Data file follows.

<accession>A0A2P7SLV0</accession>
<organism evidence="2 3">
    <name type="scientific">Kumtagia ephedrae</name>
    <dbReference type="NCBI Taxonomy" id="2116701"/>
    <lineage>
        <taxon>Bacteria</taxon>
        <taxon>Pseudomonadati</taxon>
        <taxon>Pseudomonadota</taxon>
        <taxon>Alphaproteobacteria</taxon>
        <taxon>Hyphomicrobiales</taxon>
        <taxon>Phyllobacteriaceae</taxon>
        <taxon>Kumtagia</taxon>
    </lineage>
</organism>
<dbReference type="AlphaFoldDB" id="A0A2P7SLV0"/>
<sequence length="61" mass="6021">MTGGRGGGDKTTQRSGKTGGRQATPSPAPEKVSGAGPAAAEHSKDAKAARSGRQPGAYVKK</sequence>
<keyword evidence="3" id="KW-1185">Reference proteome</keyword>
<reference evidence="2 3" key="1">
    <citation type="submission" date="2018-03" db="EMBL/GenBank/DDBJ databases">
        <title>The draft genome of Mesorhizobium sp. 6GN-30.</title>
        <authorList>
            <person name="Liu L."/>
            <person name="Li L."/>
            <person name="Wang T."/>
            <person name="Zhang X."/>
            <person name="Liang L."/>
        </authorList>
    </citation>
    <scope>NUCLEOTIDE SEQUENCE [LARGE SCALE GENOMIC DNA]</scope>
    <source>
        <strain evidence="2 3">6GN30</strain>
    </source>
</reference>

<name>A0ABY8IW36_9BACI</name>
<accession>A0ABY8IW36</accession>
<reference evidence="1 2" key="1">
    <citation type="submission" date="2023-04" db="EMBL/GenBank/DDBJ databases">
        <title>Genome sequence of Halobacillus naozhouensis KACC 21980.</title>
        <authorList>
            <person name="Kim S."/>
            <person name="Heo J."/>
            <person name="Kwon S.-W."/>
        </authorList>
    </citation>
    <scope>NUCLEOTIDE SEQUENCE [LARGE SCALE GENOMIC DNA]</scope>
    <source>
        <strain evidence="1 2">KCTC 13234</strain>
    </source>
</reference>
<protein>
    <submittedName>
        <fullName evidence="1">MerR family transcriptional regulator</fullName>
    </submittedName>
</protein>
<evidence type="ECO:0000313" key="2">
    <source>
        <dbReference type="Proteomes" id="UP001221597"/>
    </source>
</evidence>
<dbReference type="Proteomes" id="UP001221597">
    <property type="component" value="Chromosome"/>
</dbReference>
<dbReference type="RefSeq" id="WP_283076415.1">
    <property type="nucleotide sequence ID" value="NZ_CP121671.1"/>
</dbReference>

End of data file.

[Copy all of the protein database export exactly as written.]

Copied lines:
<accession>A0A2P7SLV0</accession>
<organism evidence="2 3">
    <name type="scientific">Kumtagia ephedrae</name>
    <dbReference type="NCBI Taxonomy" id="2116701"/>
    <lineage>
        <taxon>Bacteria</taxon>
        <taxon>Pseudomonadati</taxon>
        <taxon>Pseudomonadota</taxon>
        <taxon>Alphaproteobacteria</taxon>
        <taxon>Hyphomicrobiales</taxon>
        <taxon>Phyllobacteriaceae</taxon>
        <taxon>Kumtagia</taxon>
    </lineage>
</organism>
<dbReference type="AlphaFoldDB" id="A0A2P7SLV0"/>
<sequence length="61" mass="6021">MTGGRGGGDKTTQRSGKTGGRQATPSPAPEKVSGAGPAAAEHSKDAKAARSGRQPGAYVKK</sequence>
<keyword evidence="3" id="KW-1185">Reference proteome</keyword>
<reference evidence="2 3" key="1">
    <citation type="submission" date="2018-03" db="EMBL/GenBank/DDBJ databases">
        <title>The draft genome of Mesorhizobium sp. 6GN-30.</title>
        <authorList>
            <person name="Liu L."/>
            <person name="Li L."/>
            <person name="Wang T."/>
            <person name="Zhang X."/>
            <person name="Liang L."/>
        </authorList>
    </citation>
    <scope>NUCLEOTIDE SEQUENCE [LARGE SCALE GENOMIC DNA]</scope>
    <source>
        <strain evidence="2 3">6GN30</strain>
    </source>
</reference>

<name>A0ABY8IW36_9BACI</name>
<accession>A0ABY8IW36</accession>
<reference evidence="1 2" key="1">
    <citation type="submission" date="2023-04" db="EMBL/GenBank/DDBJ databases">
        <title>Genome sequence of Halobacillus naozhouensis KACC 21980.</title>
        <authorList>
            <person name="Kim S."/>
            <person name="Heo J."/>
            <person name="Kwon S.-W."/>
        </authorList>
    </citation>
    <scope>NUCLEOTIDE SEQUENCE [LARGE SCALE GENOMIC DNA]</scope>
    <source>
        <strain evidence="1 2">KCTC 13234</strain>
    </source>
</reference>
<protein>
    <submittedName>
        <fullName evidence="1">MerR family transcriptional regulator</fullName>
    </submittedName>
</protein>
<evidence type="ECO:0000313" key="2">
    <source>
        <dbReference type="Proteomes" id="UP001221597"/>
    </source>
</evidence>
<dbReference type="Proteomes" id="UP001221597">
    <property type="component" value="Chromosome"/>
</dbReference>
<dbReference type="RefSeq" id="WP_283076415.1">
    <property type="nucleotide sequence ID" value="NZ_CP121671.1"/>
</dbReference>